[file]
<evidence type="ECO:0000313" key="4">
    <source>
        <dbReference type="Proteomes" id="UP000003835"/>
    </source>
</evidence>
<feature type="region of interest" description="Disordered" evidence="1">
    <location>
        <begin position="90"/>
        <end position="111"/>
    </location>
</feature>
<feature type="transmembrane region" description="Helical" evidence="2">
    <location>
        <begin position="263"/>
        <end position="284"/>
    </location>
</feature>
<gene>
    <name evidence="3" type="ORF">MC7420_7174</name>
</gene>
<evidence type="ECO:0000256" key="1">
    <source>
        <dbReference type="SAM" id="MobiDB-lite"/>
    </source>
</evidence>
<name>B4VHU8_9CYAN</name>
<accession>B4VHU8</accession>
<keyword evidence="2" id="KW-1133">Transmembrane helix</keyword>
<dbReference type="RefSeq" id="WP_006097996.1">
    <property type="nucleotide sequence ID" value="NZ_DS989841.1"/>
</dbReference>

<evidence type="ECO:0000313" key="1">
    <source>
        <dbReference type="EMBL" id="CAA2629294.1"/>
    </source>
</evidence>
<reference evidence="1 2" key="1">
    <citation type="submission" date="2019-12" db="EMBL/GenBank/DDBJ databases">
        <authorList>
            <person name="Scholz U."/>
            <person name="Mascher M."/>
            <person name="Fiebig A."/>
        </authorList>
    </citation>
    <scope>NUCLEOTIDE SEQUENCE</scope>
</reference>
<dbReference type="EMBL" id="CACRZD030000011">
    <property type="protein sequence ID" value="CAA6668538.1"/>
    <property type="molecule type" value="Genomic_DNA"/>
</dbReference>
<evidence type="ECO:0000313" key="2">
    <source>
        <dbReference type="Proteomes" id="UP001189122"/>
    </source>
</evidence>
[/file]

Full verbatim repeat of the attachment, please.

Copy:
<evidence type="ECO:0000313" key="4">
    <source>
        <dbReference type="Proteomes" id="UP000003835"/>
    </source>
</evidence>
<feature type="region of interest" description="Disordered" evidence="1">
    <location>
        <begin position="90"/>
        <end position="111"/>
    </location>
</feature>
<feature type="transmembrane region" description="Helical" evidence="2">
    <location>
        <begin position="263"/>
        <end position="284"/>
    </location>
</feature>
<gene>
    <name evidence="3" type="ORF">MC7420_7174</name>
</gene>
<evidence type="ECO:0000256" key="1">
    <source>
        <dbReference type="SAM" id="MobiDB-lite"/>
    </source>
</evidence>
<name>B4VHU8_9CYAN</name>
<accession>B4VHU8</accession>
<keyword evidence="2" id="KW-1133">Transmembrane helix</keyword>
<dbReference type="RefSeq" id="WP_006097996.1">
    <property type="nucleotide sequence ID" value="NZ_DS989841.1"/>
</dbReference>

<evidence type="ECO:0000313" key="1">
    <source>
        <dbReference type="EMBL" id="CAA2629294.1"/>
    </source>
</evidence>
<reference evidence="1 2" key="1">
    <citation type="submission" date="2019-12" db="EMBL/GenBank/DDBJ databases">
        <authorList>
            <person name="Scholz U."/>
            <person name="Mascher M."/>
            <person name="Fiebig A."/>
        </authorList>
    </citation>
    <scope>NUCLEOTIDE SEQUENCE</scope>
</reference>
<dbReference type="EMBL" id="CACRZD030000011">
    <property type="protein sequence ID" value="CAA6668538.1"/>
    <property type="molecule type" value="Genomic_DNA"/>
</dbReference>
<evidence type="ECO:0000313" key="2">
    <source>
        <dbReference type="Proteomes" id="UP001189122"/>
    </source>
</evidence>